Posted by: Lisa Hill | May 15, 2010

Les Misérables (1862), by Victor Hugo, translated by Isabel Hapgood

Edited 24/12/22 to get rid of an inadvertent link to Amazon and to remove dead video links.

Today I finished the first title in my Year of European Reading!  

I’d had a copy of Victor Hugo’s Les Misérables (1862) on the TBR for years and I wanted to redress my woeful ignorance of classic French literature.  I began reading back in February, intending it to be one of those books that I read little-by-little on the train, at the coffee shop, and in waiting rooms of one sort or another.  Instead found myself hooked, abandoning other books that I should have been reading for various book groups and reviews…

Les Misérables  is a wonderful introduction to classic French literature  – I read the Isabel Hapgood translation and loved it!  Although I’ve read a fair few short stories by Balzac and listened to an abridged version of The Hunchback of Notre Dame, I had never before read anything by Hugo (1802-1885) and I didn’t know his style.  Since the entire Les Mis stage show phenomenon had passed me by, I didn’t know the plot either and I was soon captivated by the pathos.

It begins, disarmingly enough, by introducing the saintly bishop, impoverished firstly by the Revolution and then by his own monastic lifestyle and generosity. He shares his home with his submissive and godly sister, and a slightly more lively housekeeper whose devotion to the Bishop keeps her common sense observations in check. Then we meet Jean Valjean, an embittered convict who on his release from 19 years imprisonment is turned away by everyone in the village – except (you guessed it!) the Bishop who gives him a bed for the night and the opportunity to steal the silver.

But then there are the digressions.  In Chapter VII. Hugo, having provided Valjean’s back story and history of hunger, poverty, petty crime and then rebellion in the prison system, reflects at some length on the causes that destroy a man’s soul…

Valjean knows that punishment for his crime is just, but its excesses are iniquitous. Anger can be ‘foolish or absurd’ or wrongful, but ‘one is exasperated only when there is some show of right on one’s side‘ (Volume 1, Book 2, Chapter VII, Kindle Location 2247-52). During the years of his imprisonment he has learned to read, and to become immensely strong and supple – his hatred and rage has solidified into evil which he bears away into his freedom with little hope of redemption. Hugo holds civilisation to account for this.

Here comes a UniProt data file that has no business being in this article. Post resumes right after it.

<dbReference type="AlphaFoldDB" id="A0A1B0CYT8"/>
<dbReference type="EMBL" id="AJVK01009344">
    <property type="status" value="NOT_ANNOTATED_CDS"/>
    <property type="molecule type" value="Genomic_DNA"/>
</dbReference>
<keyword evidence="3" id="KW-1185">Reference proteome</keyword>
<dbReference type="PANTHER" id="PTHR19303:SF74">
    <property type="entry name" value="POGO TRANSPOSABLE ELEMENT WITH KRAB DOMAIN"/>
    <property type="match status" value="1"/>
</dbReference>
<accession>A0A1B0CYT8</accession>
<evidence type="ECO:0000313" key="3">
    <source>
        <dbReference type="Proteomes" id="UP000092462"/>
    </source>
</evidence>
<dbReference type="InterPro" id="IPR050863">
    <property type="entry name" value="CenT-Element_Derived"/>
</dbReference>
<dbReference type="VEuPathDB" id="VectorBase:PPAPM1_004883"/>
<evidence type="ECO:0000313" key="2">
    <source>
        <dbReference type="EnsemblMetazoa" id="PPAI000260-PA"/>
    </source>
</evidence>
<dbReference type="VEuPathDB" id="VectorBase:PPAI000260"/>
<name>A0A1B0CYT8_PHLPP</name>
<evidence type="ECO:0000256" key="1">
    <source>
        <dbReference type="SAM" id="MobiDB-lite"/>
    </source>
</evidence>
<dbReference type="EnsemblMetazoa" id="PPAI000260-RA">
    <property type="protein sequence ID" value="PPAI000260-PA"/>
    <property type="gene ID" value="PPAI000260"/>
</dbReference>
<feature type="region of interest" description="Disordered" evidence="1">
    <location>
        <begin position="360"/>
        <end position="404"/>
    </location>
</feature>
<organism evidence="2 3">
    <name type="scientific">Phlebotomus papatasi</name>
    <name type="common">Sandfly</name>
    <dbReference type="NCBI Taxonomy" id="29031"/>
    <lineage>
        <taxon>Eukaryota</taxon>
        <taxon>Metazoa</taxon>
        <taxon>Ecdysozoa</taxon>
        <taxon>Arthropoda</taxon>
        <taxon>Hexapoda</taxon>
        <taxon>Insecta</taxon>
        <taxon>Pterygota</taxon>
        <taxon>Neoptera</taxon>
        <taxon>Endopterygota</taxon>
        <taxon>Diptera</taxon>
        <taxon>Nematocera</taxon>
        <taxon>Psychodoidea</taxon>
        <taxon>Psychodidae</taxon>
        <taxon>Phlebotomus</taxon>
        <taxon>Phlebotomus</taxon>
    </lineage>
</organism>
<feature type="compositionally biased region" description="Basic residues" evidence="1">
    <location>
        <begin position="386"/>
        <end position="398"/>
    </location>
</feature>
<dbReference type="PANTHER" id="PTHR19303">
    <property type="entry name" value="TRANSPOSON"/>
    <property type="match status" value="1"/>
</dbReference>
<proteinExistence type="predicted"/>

Later on, (much later on, this is a very long book!) there is this:

The only social peril is darkness. 

Humanity is identity.  All men are made of the same clay.  There is no difference, here below, at least in predestination.  The same shadow in front, the same flesh in the present, the same ashes afterwards.  But ignorance, mingled with the human paste, blackens it.  This incurable blackness takes possession of the interior of a man and is there converted into evil. (Kindle location 11839-40 Chapter 2 of Vol 3 Book 7)

For fear of spoilers, I shan’t go on – even though I suspect that I am the only person in Western Civilisation who didn’t know the story.  (There’s a summary at Wikipedia, of course.) Suffice to say that as a veteran of the classical canon, I was unprepared for the malice of fate; the pathos of Cosette’s life; the cruel injustice of Jean Valjean as quarry of an implacable hunter; the insouciant courage of Gavroche; Eponine’s humanity; and the perfidy of Marius. Expecting to be immune to the sentimentality of 19th century narratives, I was also surprised by the painful hope that kept me reading long, long into the night.

Then there were the unforgettable settings: the chaotic back streets of Paris, the misery of the Jondrette garret, the barricades at Faubourg Saint Antoine and Faubourg du Temple; the extraordinary privation of the Bernardine Order in juxtaposition with its Garden of Eden; and ugh! the foul labyrinth under Paris through which Valjean shoulders his burden.  Hugo uses these settings as metaphors for all the evils of the world, most graphically when  Marius consigns Valjean to the cellar for his visits to Cosette, gradually removing even the chairs.  What he doesn’t understand is that these constrictions are nothing compared to the monastic lifestyle that Valjean inflicts upon himself…

There were times when Hugo’s pontificating jarred a bit.  I was with him all the way about crime and punishment, about cruelty to children and animals and about the invidious effects of poverty in an inequitable society.  I like his theme that unconditional love can transform a brute into a man of humanity.  I quite enjoyed his digression about the Battle of Waterloo from a French perspective,  but oh dear, he did go on and on about cloistered convents and monasteries!  I wonder why he had such an axe to grind about them?  And the rant about slang?  What was that all about, eh? (My Penguin version puts these chapters at the back as a separate appendix.)